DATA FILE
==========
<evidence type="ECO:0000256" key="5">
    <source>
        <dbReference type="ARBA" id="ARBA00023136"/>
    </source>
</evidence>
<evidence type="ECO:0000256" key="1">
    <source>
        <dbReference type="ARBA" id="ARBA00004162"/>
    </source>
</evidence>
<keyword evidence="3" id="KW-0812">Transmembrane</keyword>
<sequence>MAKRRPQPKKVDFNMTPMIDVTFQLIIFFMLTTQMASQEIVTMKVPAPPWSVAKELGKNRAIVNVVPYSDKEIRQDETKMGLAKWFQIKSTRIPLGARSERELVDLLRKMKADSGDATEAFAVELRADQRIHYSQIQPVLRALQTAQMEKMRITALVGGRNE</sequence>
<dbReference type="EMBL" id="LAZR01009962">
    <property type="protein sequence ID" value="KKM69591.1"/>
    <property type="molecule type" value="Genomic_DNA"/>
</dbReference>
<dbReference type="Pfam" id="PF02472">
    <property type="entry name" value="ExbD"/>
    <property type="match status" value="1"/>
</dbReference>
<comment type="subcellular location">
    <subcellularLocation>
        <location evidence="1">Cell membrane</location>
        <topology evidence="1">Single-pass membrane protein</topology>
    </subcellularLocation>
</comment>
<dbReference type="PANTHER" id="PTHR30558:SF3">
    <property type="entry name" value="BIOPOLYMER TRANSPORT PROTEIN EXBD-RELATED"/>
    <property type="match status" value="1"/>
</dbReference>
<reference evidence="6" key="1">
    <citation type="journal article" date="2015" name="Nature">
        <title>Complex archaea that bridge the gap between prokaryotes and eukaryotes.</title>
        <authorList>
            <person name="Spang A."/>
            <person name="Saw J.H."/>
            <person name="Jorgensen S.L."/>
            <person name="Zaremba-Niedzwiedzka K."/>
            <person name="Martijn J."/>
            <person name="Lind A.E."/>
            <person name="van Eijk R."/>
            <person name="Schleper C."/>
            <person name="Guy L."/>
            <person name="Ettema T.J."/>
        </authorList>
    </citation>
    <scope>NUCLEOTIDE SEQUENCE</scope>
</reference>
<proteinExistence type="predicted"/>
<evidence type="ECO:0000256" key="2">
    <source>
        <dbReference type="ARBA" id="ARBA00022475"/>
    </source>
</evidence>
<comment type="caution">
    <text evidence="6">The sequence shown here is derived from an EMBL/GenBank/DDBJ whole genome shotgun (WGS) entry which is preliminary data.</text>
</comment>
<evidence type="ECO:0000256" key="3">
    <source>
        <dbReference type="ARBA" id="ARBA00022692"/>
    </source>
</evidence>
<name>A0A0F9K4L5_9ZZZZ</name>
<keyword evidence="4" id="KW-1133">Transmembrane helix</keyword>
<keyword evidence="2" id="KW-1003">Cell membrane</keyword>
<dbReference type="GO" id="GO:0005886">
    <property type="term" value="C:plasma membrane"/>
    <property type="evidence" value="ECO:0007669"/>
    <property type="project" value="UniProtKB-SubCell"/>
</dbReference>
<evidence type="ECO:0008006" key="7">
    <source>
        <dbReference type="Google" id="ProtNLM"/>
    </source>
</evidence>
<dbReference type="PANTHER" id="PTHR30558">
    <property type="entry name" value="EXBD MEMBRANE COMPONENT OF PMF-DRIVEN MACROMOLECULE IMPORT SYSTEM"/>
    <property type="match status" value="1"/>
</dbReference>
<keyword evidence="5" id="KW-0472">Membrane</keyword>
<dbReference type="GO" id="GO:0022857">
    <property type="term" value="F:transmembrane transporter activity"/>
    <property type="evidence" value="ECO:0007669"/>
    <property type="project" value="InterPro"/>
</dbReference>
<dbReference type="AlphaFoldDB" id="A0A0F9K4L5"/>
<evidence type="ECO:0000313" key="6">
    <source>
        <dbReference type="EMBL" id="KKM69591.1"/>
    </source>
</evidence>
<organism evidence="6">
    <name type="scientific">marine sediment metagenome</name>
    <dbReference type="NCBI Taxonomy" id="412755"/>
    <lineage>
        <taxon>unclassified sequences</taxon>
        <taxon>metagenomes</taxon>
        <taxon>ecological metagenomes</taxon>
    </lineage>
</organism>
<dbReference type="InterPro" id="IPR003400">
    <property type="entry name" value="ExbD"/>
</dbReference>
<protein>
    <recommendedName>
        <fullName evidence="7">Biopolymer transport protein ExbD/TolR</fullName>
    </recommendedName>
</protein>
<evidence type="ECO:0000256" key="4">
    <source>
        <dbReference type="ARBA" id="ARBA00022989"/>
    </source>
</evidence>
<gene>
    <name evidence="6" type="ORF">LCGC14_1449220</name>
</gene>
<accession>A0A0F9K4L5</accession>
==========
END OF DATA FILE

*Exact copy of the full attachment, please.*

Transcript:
<evidence type="ECO:0000256" key="5">
    <source>
        <dbReference type="ARBA" id="ARBA00023136"/>
    </source>
</evidence>
<evidence type="ECO:0000256" key="1">
    <source>
        <dbReference type="ARBA" id="ARBA00004162"/>
    </source>
</evidence>
<keyword evidence="3" id="KW-0812">Transmembrane</keyword>
<sequence>MAKRRPQPKKVDFNMTPMIDVTFQLIIFFMLTTQMASQEIVTMKVPAPPWSVAKELGKNRAIVNVVPYSDKEIRQDETKMGLAKWFQIKSTRIPLGARSERELVDLLRKMKADSGDATEAFAVELRADQRIHYSQIQPVLRALQTAQMEKMRITALVGGRNE</sequence>
<dbReference type="EMBL" id="LAZR01009962">
    <property type="protein sequence ID" value="KKM69591.1"/>
    <property type="molecule type" value="Genomic_DNA"/>
</dbReference>
<dbReference type="Pfam" id="PF02472">
    <property type="entry name" value="ExbD"/>
    <property type="match status" value="1"/>
</dbReference>
<comment type="subcellular location">
    <subcellularLocation>
        <location evidence="1">Cell membrane</location>
        <topology evidence="1">Single-pass membrane protein</topology>
    </subcellularLocation>
</comment>
<dbReference type="PANTHER" id="PTHR30558:SF3">
    <property type="entry name" value="BIOPOLYMER TRANSPORT PROTEIN EXBD-RELATED"/>
    <property type="match status" value="1"/>
</dbReference>
<reference evidence="6" key="1">
    <citation type="journal article" date="2015" name="Nature">
        <title>Complex archaea that bridge the gap between prokaryotes and eukaryotes.</title>
        <authorList>
            <person name="Spang A."/>
            <person name="Saw J.H."/>
            <person name="Jorgensen S.L."/>
            <person name="Zaremba-Niedzwiedzka K."/>
            <person name="Martijn J."/>
            <person name="Lind A.E."/>
            <person name="van Eijk R."/>
            <person name="Schleper C."/>
            <person name="Guy L."/>
            <person name="Ettema T.J."/>
        </authorList>
    </citation>
    <scope>NUCLEOTIDE SEQUENCE</scope>
</reference>
<proteinExistence type="predicted"/>
<evidence type="ECO:0000256" key="2">
    <source>
        <dbReference type="ARBA" id="ARBA00022475"/>
    </source>
</evidence>
<comment type="caution">
    <text evidence="6">The sequence shown here is derived from an EMBL/GenBank/DDBJ whole genome shotgun (WGS) entry which is preliminary data.</text>
</comment>
<evidence type="ECO:0000256" key="3">
    <source>
        <dbReference type="ARBA" id="ARBA00022692"/>
    </source>
</evidence>
<name>A0A0F9K4L5_9ZZZZ</name>
<keyword evidence="4" id="KW-1133">Transmembrane helix</keyword>
<keyword evidence="2" id="KW-1003">Cell membrane</keyword>
<dbReference type="GO" id="GO:0005886">
    <property type="term" value="C:plasma membrane"/>
    <property type="evidence" value="ECO:0007669"/>
    <property type="project" value="UniProtKB-SubCell"/>
</dbReference>
<evidence type="ECO:0008006" key="7">
    <source>
        <dbReference type="Google" id="ProtNLM"/>
    </source>
</evidence>
<dbReference type="PANTHER" id="PTHR30558">
    <property type="entry name" value="EXBD MEMBRANE COMPONENT OF PMF-DRIVEN MACROMOLECULE IMPORT SYSTEM"/>
    <property type="match status" value="1"/>
</dbReference>
<keyword evidence="5" id="KW-0472">Membrane</keyword>
<dbReference type="GO" id="GO:0022857">
    <property type="term" value="F:transmembrane transporter activity"/>
    <property type="evidence" value="ECO:0007669"/>
    <property type="project" value="InterPro"/>
</dbReference>
<dbReference type="AlphaFoldDB" id="A0A0F9K4L5"/>
<evidence type="ECO:0000313" key="6">
    <source>
        <dbReference type="EMBL" id="KKM69591.1"/>
    </source>
</evidence>
<organism evidence="6">
    <name type="scientific">marine sediment metagenome</name>
    <dbReference type="NCBI Taxonomy" id="412755"/>
    <lineage>
        <taxon>unclassified sequences</taxon>
        <taxon>metagenomes</taxon>
        <taxon>ecological metagenomes</taxon>
    </lineage>
</organism>
<dbReference type="InterPro" id="IPR003400">
    <property type="entry name" value="ExbD"/>
</dbReference>
<protein>
    <recommendedName>
        <fullName evidence="7">Biopolymer transport protein ExbD/TolR</fullName>
    </recommendedName>
</protein>
<evidence type="ECO:0000256" key="4">
    <source>
        <dbReference type="ARBA" id="ARBA00022989"/>
    </source>
</evidence>
<gene>
    <name evidence="6" type="ORF">LCGC14_1449220</name>
</gene>
<accession>A0A0F9K4L5</accession>